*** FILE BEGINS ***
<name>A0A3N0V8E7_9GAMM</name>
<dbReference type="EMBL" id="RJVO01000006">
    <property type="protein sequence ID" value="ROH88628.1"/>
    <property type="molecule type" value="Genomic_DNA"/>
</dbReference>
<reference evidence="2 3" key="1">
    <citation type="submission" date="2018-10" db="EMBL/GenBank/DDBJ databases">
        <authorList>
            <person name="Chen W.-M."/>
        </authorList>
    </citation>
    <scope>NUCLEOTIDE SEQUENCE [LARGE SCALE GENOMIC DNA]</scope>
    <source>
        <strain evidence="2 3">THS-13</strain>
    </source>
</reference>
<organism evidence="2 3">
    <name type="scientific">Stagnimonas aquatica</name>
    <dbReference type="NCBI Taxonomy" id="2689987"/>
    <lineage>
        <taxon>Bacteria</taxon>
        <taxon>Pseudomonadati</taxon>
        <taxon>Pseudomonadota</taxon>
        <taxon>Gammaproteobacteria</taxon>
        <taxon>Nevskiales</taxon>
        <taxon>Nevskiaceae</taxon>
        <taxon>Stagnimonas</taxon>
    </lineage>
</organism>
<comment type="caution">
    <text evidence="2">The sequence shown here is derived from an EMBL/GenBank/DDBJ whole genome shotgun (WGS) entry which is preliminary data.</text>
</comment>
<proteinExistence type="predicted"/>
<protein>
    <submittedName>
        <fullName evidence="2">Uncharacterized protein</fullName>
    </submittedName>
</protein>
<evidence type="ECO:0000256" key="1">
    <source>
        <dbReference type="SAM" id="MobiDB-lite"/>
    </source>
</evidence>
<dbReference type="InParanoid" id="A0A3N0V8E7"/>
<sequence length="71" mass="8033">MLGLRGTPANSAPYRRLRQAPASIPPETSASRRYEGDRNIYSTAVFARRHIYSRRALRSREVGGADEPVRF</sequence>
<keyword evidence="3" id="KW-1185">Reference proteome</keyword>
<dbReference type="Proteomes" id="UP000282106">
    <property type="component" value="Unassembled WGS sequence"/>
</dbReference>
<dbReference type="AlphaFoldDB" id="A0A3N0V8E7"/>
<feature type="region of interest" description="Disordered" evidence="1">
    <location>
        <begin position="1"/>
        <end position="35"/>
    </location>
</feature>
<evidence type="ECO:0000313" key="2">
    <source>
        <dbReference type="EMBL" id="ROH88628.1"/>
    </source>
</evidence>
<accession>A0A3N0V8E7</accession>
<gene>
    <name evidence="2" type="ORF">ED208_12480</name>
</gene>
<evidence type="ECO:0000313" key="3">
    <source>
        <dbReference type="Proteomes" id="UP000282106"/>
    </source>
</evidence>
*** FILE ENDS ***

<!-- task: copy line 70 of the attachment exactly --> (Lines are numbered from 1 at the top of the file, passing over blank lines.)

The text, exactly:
</evidence>